A cob oven is a wood-fired oven that is made with a few simple materials: clay, water, sand, and straw. It has been used for thousands of years, and it is still used by many cultures today.
The word “cob” originates from an old English word meaning ‘lump.’
Another common name for cob oven is also clay or earth oven. They all describe the same: a hollow, dome-shaped structure oven made of clay, clay mixed with sand or clay mixed with straw.
As with any wood-fired oven, the food will be delicious through the unique flavors you only get when you use traditional ways of cooking.
What Is A Cob Oven Made Of
As mentioned before, the materials are very simple, and you might even find them in your backyard. All you need is clay, sand, water and good-quality straw.
You don’t need expensive tools to get a project on building a cob oven started.
Also, you will need empty glass bottles for the underfloor insulation and firebricks for the oven floor.
Overall, these are very basic materials. That’s why wood-fired ovens made with clay have become hugely popular in the last few years.
What Is It Used For
The most popular use is most likely the baking of a yummy delicious tasting pizza. Read more on what you can cook in a clay oven in my post A Little Guide On How To Cook In A Wood Fired Oven.
A cob oven stays hot for more than 10 hours. That gives you a long time frame to cook not only pizza but also roasted chicken, beef or pork, vegetables, potatoes, or even bread.
In the morning, just rekindle the fire and cook a scrummy breakfast with bacon, sausages, eggs and baked beans.
How Does A Cob Oven Compare To A Brick Oven
Besides the use of different materials, there is not much difference between both types. Both ovens have been around for thousands of years and work the same way.
They are both heated up with wood. Once the oven is hot, you push the burning wood to the rear to make space for pizza and other food.
Read more about How To Heat Your Wood Fired Pizza Oven.
Are you planning on building your own wood-fired oven? A cob oven is cheaper to make than a brick oven.
You get more info in my post Should You Build Your Own Wood-Fired Pizza Oven?
What Are Some Common Issues With A Cob Oven
- You need to build a shelter for your oven to protect it from rain, snow, and sun. Bad weather can affect the cob, and you might have to renew the plaster every so often. A proper shelter is necessary to keep the cob oven in good shape.
- Cracks can appear when the oven is not cured properly. Before you use the oven, you need to cure it. That means to light small fires at low temperatures that will dry the clay over time.
- Cracks can easily be fixed by applying wet clay.
- If the oven is properly insulated, the outer layer should not heat up. Even if the oven is piping hot inside. If the outer layer does heat up, it’s a sign that the oven needs more insulation.
Choosing a location
- Choose a location wisely: keep the distance to your house due to the fire hazard but also close enough, so you get lots of use out of your oven. A sheltered area would be best.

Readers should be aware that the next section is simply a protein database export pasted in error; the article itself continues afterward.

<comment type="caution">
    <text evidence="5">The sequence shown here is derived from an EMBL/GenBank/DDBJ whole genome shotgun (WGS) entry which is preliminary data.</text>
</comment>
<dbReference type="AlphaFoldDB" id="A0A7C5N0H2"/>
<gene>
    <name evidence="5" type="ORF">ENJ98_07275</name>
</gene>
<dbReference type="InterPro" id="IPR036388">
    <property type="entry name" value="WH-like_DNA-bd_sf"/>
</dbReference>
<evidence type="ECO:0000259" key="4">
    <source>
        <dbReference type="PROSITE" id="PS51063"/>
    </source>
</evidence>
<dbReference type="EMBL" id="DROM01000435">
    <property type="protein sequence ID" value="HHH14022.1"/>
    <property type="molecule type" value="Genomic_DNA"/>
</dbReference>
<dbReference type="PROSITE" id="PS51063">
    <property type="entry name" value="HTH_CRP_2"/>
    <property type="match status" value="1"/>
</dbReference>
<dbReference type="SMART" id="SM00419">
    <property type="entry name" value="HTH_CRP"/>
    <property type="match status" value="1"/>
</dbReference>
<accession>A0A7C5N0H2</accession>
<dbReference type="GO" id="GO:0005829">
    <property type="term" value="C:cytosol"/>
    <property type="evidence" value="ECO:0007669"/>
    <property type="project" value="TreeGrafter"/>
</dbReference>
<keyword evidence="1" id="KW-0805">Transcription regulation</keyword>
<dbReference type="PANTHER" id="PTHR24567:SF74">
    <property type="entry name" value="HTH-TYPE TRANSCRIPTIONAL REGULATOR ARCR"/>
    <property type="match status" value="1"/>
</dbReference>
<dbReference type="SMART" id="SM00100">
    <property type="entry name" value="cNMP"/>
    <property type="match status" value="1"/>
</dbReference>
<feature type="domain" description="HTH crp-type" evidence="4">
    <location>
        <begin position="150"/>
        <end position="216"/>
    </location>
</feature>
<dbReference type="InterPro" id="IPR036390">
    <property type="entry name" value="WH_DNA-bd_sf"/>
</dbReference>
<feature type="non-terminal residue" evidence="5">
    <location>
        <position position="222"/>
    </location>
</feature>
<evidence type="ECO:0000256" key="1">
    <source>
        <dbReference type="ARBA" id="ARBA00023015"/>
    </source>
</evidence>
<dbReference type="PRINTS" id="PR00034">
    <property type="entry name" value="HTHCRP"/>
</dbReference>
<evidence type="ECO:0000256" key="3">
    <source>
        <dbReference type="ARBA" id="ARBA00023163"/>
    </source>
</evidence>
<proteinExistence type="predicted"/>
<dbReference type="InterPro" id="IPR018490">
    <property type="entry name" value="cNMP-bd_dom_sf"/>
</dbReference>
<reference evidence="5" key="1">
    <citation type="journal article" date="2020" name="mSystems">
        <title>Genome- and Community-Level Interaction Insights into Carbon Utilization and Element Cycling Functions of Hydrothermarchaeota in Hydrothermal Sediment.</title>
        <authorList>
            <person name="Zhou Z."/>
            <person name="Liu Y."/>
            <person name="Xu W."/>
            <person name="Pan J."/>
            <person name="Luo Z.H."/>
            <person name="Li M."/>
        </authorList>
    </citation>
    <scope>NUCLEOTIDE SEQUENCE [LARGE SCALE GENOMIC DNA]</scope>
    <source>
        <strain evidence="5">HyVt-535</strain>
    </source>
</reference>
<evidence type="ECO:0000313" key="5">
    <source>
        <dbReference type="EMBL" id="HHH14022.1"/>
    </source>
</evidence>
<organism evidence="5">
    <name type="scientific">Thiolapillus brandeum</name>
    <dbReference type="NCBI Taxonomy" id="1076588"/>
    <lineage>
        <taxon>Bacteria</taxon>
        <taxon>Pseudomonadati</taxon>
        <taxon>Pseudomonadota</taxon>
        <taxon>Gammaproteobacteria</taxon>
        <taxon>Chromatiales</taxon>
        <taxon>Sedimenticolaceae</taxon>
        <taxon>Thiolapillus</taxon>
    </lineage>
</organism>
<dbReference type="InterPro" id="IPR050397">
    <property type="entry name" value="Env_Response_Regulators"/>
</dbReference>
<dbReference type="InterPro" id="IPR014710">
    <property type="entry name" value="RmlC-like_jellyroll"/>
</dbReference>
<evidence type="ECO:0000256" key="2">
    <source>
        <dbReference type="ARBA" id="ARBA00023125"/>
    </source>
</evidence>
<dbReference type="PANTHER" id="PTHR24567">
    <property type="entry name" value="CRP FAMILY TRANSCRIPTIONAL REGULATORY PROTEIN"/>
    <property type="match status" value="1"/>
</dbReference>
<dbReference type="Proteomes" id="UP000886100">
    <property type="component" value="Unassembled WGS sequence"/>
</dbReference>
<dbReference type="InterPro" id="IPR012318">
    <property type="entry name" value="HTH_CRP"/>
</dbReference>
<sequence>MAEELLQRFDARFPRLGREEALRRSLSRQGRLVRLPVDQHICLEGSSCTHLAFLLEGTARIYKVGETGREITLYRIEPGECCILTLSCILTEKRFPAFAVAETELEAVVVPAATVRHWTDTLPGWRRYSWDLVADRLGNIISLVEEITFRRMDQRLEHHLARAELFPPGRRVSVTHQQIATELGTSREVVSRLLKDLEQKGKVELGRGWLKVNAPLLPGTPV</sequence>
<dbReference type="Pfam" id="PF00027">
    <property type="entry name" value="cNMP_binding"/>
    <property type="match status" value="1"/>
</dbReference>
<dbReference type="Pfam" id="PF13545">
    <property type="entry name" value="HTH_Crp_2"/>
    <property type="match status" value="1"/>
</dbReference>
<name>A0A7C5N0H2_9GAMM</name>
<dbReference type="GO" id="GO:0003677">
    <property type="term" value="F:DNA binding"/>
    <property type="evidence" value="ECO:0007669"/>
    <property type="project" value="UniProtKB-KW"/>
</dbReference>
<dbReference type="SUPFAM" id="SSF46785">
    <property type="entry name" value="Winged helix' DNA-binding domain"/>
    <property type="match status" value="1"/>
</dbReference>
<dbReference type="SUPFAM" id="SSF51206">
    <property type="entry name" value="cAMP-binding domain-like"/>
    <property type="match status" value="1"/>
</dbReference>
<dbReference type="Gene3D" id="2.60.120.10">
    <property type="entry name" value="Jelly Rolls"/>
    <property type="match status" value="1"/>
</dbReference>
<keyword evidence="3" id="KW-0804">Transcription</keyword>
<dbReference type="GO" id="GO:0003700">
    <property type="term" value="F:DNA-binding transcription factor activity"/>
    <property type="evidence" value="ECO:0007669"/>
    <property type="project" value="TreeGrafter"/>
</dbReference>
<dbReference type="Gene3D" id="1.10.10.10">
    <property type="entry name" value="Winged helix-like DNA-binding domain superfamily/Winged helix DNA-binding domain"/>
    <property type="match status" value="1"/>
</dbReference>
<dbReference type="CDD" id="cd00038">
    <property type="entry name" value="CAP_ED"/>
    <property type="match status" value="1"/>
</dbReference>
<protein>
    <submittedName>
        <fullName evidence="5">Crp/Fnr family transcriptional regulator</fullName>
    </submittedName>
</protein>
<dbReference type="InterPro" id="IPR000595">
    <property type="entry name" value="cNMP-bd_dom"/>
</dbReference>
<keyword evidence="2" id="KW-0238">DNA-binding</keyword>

Building A Cob Oven
You will find lots of credible resources online that will show you exactly how to build a cob oven. Here is a great link to get detailed information.
I also found a video on Youtube which I find very informative and entertaining to watch. It shows how to build a very simple version of a clay oven that can be done in a weekend.
A cob oven is relatively easy to create from rather inexpensive materials. It is a great way of cooking food in a traditional way like our ancestors did centuries ago.
Choose the location for your oven carefully and plan the size of the oven as well. How big do you want the oven to be? The smaller the oven, the more heat sufficient the oven is. Make sure to make the opening big enough to fit a pizza peel, one of the essential tools you need to make pizza.
Would you like to have a cob oven in your backyard? Please leave a comment below. I’d love to hear from you.
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Hi.. We are moving and have to leave our current oven because of it’s sheer weight and size. Not wanting to have this huge investment again, I am looking at the alternatives such as a cob oven.
Appreciate any tips and or suggestions…
thanks for your question. I assume that you want to be more flexible with your next/new pizza oven. For ideas and suggestions, you could check out my post The Best Outdoor Wood Fired Pizza Ovens In 2020 where you can also find portable pizza ovens which are not too heavy and big.
Please let me know if you were able to find something suitable.
I have a conventional indoor stone fireplace [w/flue liner] built in my camp pavilion-[4’H x 5’L x 4’W]. The exterior materials for chimney are brick atop of the 4’H x 5’W x 3′ L reinforced cement block footing/foundation w2″ concrete slab atop the cement block foundation. The chimney is centered leaving: 16″ +chimney16″ + 16″ [48″] left to right. From exterior building wall to end of foundation =’s, 42″. Is it possible to create a cob oven with the remaining flat space, [32″ x 42″], incorporating the chimney as an existing part of the oven walls.
May be a bit to unorthodox for a building project proposal; however, I venture down those paths…I always lead with my heart; tugging at my head to follow me down those paths, thanks.
Hi there Charlie, thank you for your question but truth to be told, I am not a building expert. So I leave this question here in the hope that maybe one of my readers can answer it.